Amazingly, when an occupant of another vehicle rushes over and opens what remains of the door, the driver steps out and walks off like he does it everyday. A lot of cars are advertised using flying metaphors, but sailing off an overpass in a rainstorm probably is rarely one of them.

Canadian speed bumps

Formula One cars are capable of creating some incredible downforce, which holds the car down on the track and provides insane levels of grip … or it would, if the car was on the ground. Unfortunately for Polish driver Robert Kubica, after clipping another car during the Canadian Grand Prix in 2007, he hit a bump that lifted him into the air and left him with no way to slow down. Eventually. he found himself propelled into a solid concrete barrier at over 180 miles per hour. After ricocheting across the track in a shower of parts, his car eventually came to rest on its side, a shadow of its former self.

Kubica somehow walked away with nothing more serious than a sprained ankle, and the following year, he returned to the track and won the race. This would become something of a habit for Kubica, who in 2011 was seriously injured in another crash, this time driving a rally car. Despite almost losing his right forearm, he recovered, returned to rallying the following year, and won another race, followed by a championship the year after that. If there was any justice in the world, you would find a photo of Robert Kubica in the dictionary, next to the entry for "legend."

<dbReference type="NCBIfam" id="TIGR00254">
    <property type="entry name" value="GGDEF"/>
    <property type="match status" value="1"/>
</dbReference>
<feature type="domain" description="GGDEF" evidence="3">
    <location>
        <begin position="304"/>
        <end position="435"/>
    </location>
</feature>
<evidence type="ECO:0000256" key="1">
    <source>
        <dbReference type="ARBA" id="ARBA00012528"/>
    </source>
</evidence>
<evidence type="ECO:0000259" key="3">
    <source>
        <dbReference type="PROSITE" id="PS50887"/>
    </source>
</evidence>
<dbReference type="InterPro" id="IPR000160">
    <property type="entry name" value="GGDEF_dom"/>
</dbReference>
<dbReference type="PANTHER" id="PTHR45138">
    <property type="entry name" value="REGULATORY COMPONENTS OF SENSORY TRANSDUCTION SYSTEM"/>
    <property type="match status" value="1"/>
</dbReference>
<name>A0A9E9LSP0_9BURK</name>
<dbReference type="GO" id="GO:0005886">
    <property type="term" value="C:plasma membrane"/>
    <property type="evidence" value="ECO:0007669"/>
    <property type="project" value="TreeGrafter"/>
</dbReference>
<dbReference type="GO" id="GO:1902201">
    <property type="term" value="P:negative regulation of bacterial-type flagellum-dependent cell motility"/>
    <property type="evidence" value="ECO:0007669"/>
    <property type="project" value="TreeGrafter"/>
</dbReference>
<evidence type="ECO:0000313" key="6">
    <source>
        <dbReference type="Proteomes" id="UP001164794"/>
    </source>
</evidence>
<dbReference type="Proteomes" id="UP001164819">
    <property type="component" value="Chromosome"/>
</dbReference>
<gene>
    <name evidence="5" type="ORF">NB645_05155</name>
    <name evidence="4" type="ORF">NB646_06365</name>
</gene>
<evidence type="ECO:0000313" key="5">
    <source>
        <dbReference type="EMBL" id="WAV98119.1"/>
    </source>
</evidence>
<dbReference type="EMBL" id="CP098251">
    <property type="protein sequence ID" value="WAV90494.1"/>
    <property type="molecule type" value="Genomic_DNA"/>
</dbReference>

Flying Firebird

If you've ever wished ill of a crazy driver on the freeway, then this one's for you. 19-year-old Brennan S. Eden was busy breaking as many laws as possible as he weaved through traffic on the I-675 at speeds of up to 100 miles per hour. Unfortunately for him, it all ended suddenly when he decided to pass a police car by driving in the median, losing control in the process. His bad judgement didn't just extend to the speed he was travelling at, or the car he was trying to pass, but also where he passed, because right where he lost control were the support pillars for a bridge over the highway. After clipping the guardrail while still going at high speed, his Pontiac Firebird was flung into the air, where it spun and impacted the bridge supports, leaving a large smear of oil as it broke into several large parts and scattered across both sides of the roadway.

Eden was flung clear of the vehicle and ended up in the road, badly injured but alive, and alive he remained. When interviewed later, after several surgeries and learning to walk again, he claimed to have no knowledge of the circumstances of the crash, but he said whatever he was doing, "looking back I wouldn't do them again." Sometimes you don't need to know what the question is to know the right answer.